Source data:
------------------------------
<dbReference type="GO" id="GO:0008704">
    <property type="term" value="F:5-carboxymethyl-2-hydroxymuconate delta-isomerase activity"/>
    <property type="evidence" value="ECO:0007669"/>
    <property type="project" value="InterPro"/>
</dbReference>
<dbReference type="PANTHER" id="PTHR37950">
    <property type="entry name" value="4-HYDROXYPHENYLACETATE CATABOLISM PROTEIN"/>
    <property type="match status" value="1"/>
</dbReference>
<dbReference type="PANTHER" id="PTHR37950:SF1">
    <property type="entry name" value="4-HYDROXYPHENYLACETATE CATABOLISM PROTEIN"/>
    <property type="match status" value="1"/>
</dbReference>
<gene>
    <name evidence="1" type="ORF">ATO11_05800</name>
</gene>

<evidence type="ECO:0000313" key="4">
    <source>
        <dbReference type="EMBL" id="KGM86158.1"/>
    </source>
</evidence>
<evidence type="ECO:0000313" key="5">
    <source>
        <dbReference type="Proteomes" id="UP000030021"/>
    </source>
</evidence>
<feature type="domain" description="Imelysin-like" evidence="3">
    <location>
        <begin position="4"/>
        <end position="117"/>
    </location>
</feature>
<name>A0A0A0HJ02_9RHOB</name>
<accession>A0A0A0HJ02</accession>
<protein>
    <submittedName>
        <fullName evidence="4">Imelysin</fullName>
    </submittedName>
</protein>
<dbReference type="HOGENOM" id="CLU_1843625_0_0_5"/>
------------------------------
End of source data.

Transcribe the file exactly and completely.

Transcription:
<dbReference type="GO" id="GO:0008704">
    <property type="term" value="F:5-carboxymethyl-2-hydroxymuconate delta-isomerase activity"/>
    <property type="evidence" value="ECO:0007669"/>
    <property type="project" value="InterPro"/>
</dbReference>
<dbReference type="PANTHER" id="PTHR37950">
    <property type="entry name" value="4-HYDROXYPHENYLACETATE CATABOLISM PROTEIN"/>
    <property type="match status" value="1"/>
</dbReference>
<dbReference type="PANTHER" id="PTHR37950:SF1">
    <property type="entry name" value="4-HYDROXYPHENYLACETATE CATABOLISM PROTEIN"/>
    <property type="match status" value="1"/>
</dbReference>
<gene>
    <name evidence="1" type="ORF">ATO11_05800</name>
</gene>

<evidence type="ECO:0000313" key="4">
    <source>
        <dbReference type="EMBL" id="KGM86158.1"/>
    </source>
</evidence>
<evidence type="ECO:0000313" key="5">
    <source>
        <dbReference type="Proteomes" id="UP000030021"/>
    </source>
</evidence>
<feature type="domain" description="Imelysin-like" evidence="3">
    <location>
        <begin position="4"/>
        <end position="117"/>
    </location>
</feature>
<name>A0A0A0HJ02_9RHOB</name>
<accession>A0A0A0HJ02</accession>
<protein>
    <submittedName>
        <fullName evidence="4">Imelysin</fullName>
    </submittedName>
</protein>
<dbReference type="HOGENOM" id="CLU_1843625_0_0_5"/>